The Parliamentary and Financial Secretary. - The great and growing magnitude of naval finance, and the necessity for efficient financial control, have added largely to the importance of the Parliamentary and Financial Secretary, who is responsible for the finance of the Department, for the Navy Estimates, and for matters of expenditure generally, and is consulted in regard to all questions involving reference to the Treasury financially. Upon the report of the Select Committee of the House of Commons, 1885, an inter-departmental committee was appointed to inquire into the financial administration of the Admiralty, and reported that the controlling powers of the Parliamentary and Financial Secretary were complete, but that it was desirable "that permanent assistance should be afforded him in the direction of financial criticism and control, by placing the Accountant-General in closer relationship with him." The Accountant-General, therefore, as assistant to the Financial Secretary, was placed in a position to offer financial criticism of proposed expenditure; but the principle of a financial officer commenting upon outlay which Her Majesty's professional advisers considered essential for the good of the country, was not readily accepted at the Admiralty, and much discussion occurred upon the condition of things that then ensued. It is not, however, necessary here to enter farther into the administrative power of the Accountant-General, with whose work I shall deal when I come to describe his special department of work. His position in regard to estimates and expenditure, and as adviser of the Financial Secretary, is of much importance. In addition to its general work in the matter of estimates and expenditure, the department of the Financial Secretary is charged to examine proposals for new and unusual expenditure, and superintends the purchase and sale of ships and of general stores, and the payment of hire of ships accepted as armed cruisers, etc., besides much other financial business. To the Financial Secretary also fall questions connected with the Exchequer and Audit Department.

The Permanent Secretary. - The department of the Permanent Secretary, subdivided into the military, naval, and legal branches, each under a principal clerk, with the civil branch under the Assistant-Secretary, and the record office and the registry and copying branch, has been described as the "nerve centre" of the Admiralty, and, since it embraces the channel through which papers for the Lords of the Admiralty pass, for the intercommunication of departments, and for Board correspondence, that description is not inappropriate. But the work of registry and transmission is the smallest function of the Secretariat. Each branch has highly important duties confided to it, as the next chapter of this volume will show, and the department initiates and conducts a great deal of work independently. Generally speaking the work of the branches may be said to embrace matters relating to the commissioning of ships and the distribution of the fleet, the manning and discipline of the Navy, and the appointment, promotion, and pensioning of all persons employed under the Admiralty, both naval and civil. In the work of transmission, too, papers are sent on, as much as possible, with the detail of what is to be done upon them, or reported upon up to a certain point, and are accompanied, where necessary, by references to illustrative precedents. The Permanent Secretary is responsible for the discipline and proper working of the Admiralty departments, and with him rest recommendations for appointments in the office. It is his duty to attend the meetings of the Admiralty Board, and, in a real sense, it may be said of this highly important officer that he is the repository of Admiralty traditions, and of a vast body of information accessible to no other single individual, and that through him and the Assistant-Secretary the central work of the Board is almost wholly carried on. His personal duty is to obtain a practical insight into Admiralty work and administration, to prevent the various Departments from acting independently, and to keep the thread of administration unbroken on the constitution of a new Board.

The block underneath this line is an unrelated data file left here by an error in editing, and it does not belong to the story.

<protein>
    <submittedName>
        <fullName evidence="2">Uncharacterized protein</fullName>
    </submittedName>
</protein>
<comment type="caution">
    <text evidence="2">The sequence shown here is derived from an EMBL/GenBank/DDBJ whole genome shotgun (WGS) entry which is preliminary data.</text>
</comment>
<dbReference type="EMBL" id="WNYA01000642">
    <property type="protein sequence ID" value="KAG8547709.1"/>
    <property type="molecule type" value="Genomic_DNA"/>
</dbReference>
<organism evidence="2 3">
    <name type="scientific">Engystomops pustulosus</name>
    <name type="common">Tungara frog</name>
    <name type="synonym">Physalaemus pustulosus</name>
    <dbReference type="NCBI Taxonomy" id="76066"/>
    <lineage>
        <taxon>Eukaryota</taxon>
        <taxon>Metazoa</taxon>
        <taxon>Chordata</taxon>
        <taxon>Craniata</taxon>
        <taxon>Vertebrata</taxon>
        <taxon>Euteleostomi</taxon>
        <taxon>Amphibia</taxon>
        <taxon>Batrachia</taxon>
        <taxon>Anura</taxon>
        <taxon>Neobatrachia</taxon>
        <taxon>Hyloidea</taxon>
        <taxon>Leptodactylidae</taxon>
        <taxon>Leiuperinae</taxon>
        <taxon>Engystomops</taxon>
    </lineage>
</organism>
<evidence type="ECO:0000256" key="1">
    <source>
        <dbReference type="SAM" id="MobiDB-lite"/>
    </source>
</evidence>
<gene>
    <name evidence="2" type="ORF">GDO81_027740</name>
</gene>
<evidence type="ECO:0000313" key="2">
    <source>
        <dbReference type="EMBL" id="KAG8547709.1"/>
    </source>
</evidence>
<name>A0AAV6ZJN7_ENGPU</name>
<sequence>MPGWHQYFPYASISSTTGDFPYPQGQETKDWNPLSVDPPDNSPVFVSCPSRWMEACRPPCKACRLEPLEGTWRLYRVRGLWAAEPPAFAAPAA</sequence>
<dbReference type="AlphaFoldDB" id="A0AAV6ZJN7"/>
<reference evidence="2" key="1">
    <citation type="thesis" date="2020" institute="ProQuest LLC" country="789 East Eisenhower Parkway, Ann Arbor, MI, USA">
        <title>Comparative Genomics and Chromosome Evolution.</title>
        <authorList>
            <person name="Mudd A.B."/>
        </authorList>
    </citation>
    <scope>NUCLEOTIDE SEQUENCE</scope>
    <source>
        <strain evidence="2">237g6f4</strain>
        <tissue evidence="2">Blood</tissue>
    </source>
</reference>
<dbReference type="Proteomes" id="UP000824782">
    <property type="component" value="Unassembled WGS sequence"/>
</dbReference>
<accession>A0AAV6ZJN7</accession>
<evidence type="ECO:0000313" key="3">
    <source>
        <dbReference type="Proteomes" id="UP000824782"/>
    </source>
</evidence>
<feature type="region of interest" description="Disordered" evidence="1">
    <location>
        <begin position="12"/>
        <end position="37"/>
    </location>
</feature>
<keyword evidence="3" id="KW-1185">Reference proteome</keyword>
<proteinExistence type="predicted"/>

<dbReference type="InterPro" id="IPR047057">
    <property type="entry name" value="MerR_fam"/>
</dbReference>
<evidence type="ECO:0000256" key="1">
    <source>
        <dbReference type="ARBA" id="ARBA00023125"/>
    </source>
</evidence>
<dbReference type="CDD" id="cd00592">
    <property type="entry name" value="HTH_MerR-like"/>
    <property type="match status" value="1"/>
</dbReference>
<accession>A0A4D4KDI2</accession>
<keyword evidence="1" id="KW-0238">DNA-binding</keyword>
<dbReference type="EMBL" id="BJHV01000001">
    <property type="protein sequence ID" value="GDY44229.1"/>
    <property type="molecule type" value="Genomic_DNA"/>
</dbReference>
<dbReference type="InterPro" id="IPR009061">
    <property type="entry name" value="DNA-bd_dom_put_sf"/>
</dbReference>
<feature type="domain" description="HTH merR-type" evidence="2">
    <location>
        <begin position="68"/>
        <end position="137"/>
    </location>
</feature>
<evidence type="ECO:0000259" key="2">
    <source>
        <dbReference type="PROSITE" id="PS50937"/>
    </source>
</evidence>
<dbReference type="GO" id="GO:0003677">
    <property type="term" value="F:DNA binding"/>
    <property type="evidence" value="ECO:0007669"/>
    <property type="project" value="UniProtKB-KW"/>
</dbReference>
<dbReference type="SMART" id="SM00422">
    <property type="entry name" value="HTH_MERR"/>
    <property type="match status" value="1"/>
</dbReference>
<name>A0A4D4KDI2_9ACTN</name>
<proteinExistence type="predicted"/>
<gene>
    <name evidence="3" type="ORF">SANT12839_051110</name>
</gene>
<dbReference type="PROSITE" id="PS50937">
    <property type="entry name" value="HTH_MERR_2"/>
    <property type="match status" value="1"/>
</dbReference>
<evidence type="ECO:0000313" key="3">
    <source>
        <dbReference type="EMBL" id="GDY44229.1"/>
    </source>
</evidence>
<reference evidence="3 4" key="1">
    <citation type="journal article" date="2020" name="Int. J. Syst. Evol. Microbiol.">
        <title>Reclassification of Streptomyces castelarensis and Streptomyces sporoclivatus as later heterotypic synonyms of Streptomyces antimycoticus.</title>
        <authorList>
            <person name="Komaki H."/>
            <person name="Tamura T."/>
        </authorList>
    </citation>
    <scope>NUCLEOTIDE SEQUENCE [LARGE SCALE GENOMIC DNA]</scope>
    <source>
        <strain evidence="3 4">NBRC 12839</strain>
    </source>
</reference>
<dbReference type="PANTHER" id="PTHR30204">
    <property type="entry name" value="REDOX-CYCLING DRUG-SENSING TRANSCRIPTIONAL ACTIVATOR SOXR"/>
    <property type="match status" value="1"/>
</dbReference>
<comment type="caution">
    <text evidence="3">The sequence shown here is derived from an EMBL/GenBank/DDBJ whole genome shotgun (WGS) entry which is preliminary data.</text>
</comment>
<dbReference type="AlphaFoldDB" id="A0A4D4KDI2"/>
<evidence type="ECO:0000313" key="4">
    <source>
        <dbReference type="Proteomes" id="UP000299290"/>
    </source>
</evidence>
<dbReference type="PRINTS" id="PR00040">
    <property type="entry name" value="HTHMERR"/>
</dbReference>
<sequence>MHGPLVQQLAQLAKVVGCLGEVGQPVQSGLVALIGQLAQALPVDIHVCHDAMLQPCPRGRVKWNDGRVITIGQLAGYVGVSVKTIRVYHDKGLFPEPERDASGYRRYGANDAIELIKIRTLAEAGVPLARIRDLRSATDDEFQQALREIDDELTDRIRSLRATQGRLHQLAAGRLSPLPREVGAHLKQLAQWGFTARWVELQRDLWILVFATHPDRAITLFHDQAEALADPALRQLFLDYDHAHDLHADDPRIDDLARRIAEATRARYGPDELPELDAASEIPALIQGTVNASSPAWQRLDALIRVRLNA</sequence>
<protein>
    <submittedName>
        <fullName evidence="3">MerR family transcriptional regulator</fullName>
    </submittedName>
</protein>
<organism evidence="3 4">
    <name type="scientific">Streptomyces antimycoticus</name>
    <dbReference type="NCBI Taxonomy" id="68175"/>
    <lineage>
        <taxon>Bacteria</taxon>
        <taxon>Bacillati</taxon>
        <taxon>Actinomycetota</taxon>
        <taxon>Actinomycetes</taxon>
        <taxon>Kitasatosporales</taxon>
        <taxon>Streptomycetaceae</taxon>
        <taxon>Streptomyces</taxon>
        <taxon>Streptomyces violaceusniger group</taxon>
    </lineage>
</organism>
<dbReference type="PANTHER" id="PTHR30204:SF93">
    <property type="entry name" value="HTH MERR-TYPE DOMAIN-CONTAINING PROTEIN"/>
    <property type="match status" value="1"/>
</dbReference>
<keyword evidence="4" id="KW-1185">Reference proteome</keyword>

Tabulation of the Relation of the Lords of the Admiralty to the various Departments.

First LordAccountant-General.Finance.
Director of Contracts (who is also under the superintending Lords of the departments for which purchases are made).
All departments, as regards financial questions.
Civil LordDirector of Works.Works and civil personnel.
Accountant-General, in regard to special questions affecting pay and allowances of the fleet.
Director of Greenwich Hospital.
ControllerDirector of Naval Construction.Material of the
fleet.
Director of Dockyards.
Engineer-in-Chief, as regards material.
Director of Naval Ordnance, as regards material.
Director of Stores, except as regards coals for the fleet.
Expense Accounts Branch.
Junior Naval LordDirector of Transports.Personnel of the
Navy; movement, condition, and
organization of the
fleet (including
coaling); and
maritime defense.
Director-General of the Medical Department.
Director of Victualling.
Director of Stores, as regards coals for the fleet.
Accountant-General, in regard to certain allowances, table money, etc.
Chaplain of the Fleet, as regards chaplains and naval instructors.
Intelligence Department, as regards mobilization matters affecting the above duties.
Second Sea LordAdmiral Superintendent of Naval Reserves, as regards personnel.
Engineer-in-chief, as regards personnel.
Chaplain of the Fleet, as regards naval schools.
Manning the Navy.
Intelligence Department, as regards mobilization of the fleet.
Deputy Adjt.-General Royal Marines.
First Sea LordAdmiral Superintendent of Naval Reserves, as regards ships.
Hydrographer.
Director of Naval Ordnance, as regards gunnery and torpedo training establishments.
Naval Intelligence Department.
Discipline.
The Permanent Secretary superintends all correspondence in the name of the Board, prevents the various departments acting independently, and provides for the execution of orders